Postdoctoral position in the developmental and social origins of health and fitness
A postdoctoral position is available to study developmental and social origins of individual health and fitness in the Archie Lab at the University of Notre Dame. The position is for 1 year with the option to extend for up to 3 years. The postdoc will have access to extensive longitudinal data from the well-studied Amboseli baboon population, a leading primate model in evolution, ecology, and for understanding social-behavioral predictors of health and aging. The Amboseli baboon population has been the subject of long-term, individual-based study on baboon ecology, social behavior, health, and demography since 1971. Prior publications especially relevant to this project include Tung & Archie et al. (2016) in Nature Communications, Archie et al (2014) in Proceedings of the Royal Society, and Lea et al. (2018) in Evolution, Medicine, and Public Health.
Several projects are available, including: (i) testing evolutionary hypotheses to explain developmental origins of health and disease, such as predictive adaptive response and developmental constraints models; (ii) testing health selection and social causation hypotheses to understand the causal links between early adversity, social context, adult health, and aging; and (iii) testing critical periods and windows of sensitivity in explaining developmental origins of health and disease. Strong, experienced applicants are also encouraged to develop their own research questions. The Amboseli baboon data set is exceptionally rich and amenable to a wide range of projects, either on the baboons themselves or in a comparative context with other species, including humans.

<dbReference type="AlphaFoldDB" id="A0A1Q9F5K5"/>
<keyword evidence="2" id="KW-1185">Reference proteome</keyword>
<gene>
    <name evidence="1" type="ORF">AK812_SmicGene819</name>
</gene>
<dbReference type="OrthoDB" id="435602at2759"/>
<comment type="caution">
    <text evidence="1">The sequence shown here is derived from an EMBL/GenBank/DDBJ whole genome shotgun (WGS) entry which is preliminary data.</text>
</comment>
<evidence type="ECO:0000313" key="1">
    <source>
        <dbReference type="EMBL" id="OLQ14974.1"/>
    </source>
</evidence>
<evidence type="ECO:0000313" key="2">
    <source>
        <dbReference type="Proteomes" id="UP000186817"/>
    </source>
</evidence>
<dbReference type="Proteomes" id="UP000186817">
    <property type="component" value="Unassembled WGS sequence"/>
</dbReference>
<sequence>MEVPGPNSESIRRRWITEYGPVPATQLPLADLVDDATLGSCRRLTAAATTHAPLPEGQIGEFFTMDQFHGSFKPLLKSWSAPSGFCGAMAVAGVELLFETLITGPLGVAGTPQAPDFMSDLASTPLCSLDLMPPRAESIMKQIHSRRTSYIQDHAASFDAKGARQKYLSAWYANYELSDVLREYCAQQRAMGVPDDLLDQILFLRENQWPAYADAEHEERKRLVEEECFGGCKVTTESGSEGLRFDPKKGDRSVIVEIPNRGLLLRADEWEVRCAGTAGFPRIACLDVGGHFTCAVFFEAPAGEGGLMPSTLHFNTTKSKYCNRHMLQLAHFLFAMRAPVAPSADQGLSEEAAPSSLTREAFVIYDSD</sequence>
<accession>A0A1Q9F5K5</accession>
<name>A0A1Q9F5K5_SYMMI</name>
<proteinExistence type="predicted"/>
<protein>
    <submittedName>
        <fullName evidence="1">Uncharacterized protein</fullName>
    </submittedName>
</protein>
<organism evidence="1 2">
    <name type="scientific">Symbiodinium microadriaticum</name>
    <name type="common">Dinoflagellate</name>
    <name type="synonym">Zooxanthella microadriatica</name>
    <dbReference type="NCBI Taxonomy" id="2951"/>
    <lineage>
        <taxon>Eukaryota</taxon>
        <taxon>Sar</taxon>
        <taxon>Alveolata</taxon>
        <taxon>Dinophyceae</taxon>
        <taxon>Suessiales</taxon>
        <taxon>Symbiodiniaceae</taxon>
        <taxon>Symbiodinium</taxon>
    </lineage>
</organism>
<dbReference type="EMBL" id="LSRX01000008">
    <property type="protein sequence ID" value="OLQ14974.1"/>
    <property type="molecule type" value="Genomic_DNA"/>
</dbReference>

Candidates must have a PhD in biology or a relevant social science (or plan to graduate in the summer or fall of 2018). The ideal candidate will have outstanding skills in data analysis, writing, and oral communication. Candidates with experience in one or more of the following areas are especially encouraged to apply: population-based database analysis, population biology, biodemography, life history evolution, social behavioral research, demographic modeling, mixed modeling, longitudinal data analysis, path analysis, causal inference, and/or epidemiology. Familiarity or experience with long-lived social vertebrates, including humans, may be helpful, but is not essential.
The Archie lab offers a congenial research environment that fosters strong interdisciplinary training and collaborative exchange. Collaborators on this project include Susan Alberts , Fan Li , and Ran Blekhman , all of whom are available for advice and interaction. The postdoc is funded by an NIH R01 award to Elizabeth Archie.
To apply for the position please send an email to Elizabeth Archie (email@example.com), including a cover letter, CV, and contact information for three references. The anticipated start date is summer or fall 2018. Applicants should submit their materials by March 30, 2018 to ensure full consideration.